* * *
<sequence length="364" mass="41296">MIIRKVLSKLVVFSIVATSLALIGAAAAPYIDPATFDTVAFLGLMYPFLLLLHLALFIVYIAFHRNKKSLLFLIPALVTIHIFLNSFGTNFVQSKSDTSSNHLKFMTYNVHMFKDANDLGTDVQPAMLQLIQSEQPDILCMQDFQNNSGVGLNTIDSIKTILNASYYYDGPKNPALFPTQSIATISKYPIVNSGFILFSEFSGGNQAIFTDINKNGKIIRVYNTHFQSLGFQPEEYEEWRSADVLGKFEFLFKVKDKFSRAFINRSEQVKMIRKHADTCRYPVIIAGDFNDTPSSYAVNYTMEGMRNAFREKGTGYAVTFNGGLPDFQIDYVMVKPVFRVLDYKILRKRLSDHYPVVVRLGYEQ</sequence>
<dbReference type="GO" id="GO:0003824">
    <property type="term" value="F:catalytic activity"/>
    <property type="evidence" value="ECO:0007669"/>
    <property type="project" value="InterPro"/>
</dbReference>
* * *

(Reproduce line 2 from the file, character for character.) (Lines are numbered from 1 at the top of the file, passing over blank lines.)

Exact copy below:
<dbReference type="GO" id="GO:0003824">